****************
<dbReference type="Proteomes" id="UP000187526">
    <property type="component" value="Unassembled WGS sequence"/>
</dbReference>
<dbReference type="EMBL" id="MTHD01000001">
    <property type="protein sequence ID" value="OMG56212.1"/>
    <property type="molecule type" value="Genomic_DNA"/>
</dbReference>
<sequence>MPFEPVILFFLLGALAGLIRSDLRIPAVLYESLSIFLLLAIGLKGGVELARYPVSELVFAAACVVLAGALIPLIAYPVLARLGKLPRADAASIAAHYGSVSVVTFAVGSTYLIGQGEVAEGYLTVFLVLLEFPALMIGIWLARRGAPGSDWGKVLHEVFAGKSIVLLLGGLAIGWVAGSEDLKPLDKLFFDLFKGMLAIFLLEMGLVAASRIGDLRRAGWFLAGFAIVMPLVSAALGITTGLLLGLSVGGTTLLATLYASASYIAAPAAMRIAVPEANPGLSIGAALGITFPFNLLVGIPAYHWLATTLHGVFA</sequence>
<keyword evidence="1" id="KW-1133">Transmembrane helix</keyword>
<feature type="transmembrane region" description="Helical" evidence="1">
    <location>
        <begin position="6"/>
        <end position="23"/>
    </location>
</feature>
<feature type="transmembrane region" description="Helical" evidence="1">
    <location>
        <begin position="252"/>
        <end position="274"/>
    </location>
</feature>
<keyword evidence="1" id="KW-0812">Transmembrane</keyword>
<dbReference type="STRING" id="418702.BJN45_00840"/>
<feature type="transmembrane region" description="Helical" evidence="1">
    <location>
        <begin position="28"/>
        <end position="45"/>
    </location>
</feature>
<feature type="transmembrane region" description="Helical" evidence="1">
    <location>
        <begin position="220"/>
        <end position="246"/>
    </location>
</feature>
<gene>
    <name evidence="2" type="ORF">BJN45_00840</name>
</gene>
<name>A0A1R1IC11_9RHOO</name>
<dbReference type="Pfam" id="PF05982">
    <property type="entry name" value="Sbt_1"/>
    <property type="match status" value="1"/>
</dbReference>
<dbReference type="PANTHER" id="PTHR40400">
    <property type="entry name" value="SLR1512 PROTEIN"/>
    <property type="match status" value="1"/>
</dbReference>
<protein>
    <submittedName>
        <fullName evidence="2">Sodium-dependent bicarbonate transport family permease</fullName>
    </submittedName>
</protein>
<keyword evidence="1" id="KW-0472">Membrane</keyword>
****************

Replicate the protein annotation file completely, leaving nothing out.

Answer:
<dbReference type="Proteomes" id="UP000187526">
    <property type="component" value="Unassembled WGS sequence"/>
</dbReference>
<dbReference type="EMBL" id="MTHD01000001">
    <property type="protein sequence ID" value="OMG56212.1"/>
    <property type="molecule type" value="Genomic_DNA"/>
</dbReference>
<sequence>MPFEPVILFFLLGALAGLIRSDLRIPAVLYESLSIFLLLAIGLKGGVELARYPVSELVFAAACVVLAGALIPLIAYPVLARLGKLPRADAASIAAHYGSVSVVTFAVGSTYLIGQGEVAEGYLTVFLVLLEFPALMIGIWLARRGAPGSDWGKVLHEVFAGKSIVLLLGGLAIGWVAGSEDLKPLDKLFFDLFKGMLAIFLLEMGLVAASRIGDLRRAGWFLAGFAIVMPLVSAALGITTGLLLGLSVGGTTLLATLYASASYIAAPAAMRIAVPEANPGLSIGAALGITFPFNLLVGIPAYHWLATTLHGVFA</sequence>
<keyword evidence="1" id="KW-1133">Transmembrane helix</keyword>
<feature type="transmembrane region" description="Helical" evidence="1">
    <location>
        <begin position="6"/>
        <end position="23"/>
    </location>
</feature>
<feature type="transmembrane region" description="Helical" evidence="1">
    <location>
        <begin position="252"/>
        <end position="274"/>
    </location>
</feature>
<keyword evidence="1" id="KW-0812">Transmembrane</keyword>
<dbReference type="STRING" id="418702.BJN45_00840"/>
<feature type="transmembrane region" description="Helical" evidence="1">
    <location>
        <begin position="28"/>
        <end position="45"/>
    </location>
</feature>
<feature type="transmembrane region" description="Helical" evidence="1">
    <location>
        <begin position="220"/>
        <end position="246"/>
    </location>
</feature>
<gene>
    <name evidence="2" type="ORF">BJN45_00840</name>
</gene>
<name>A0A1R1IC11_9RHOO</name>
<dbReference type="Pfam" id="PF05982">
    <property type="entry name" value="Sbt_1"/>
    <property type="match status" value="1"/>
</dbReference>
<dbReference type="PANTHER" id="PTHR40400">
    <property type="entry name" value="SLR1512 PROTEIN"/>
    <property type="match status" value="1"/>
</dbReference>
<protein>
    <submittedName>
        <fullName evidence="2">Sodium-dependent bicarbonate transport family permease</fullName>
    </submittedName>
</protein>
<keyword evidence="1" id="KW-0472">Membrane</keyword>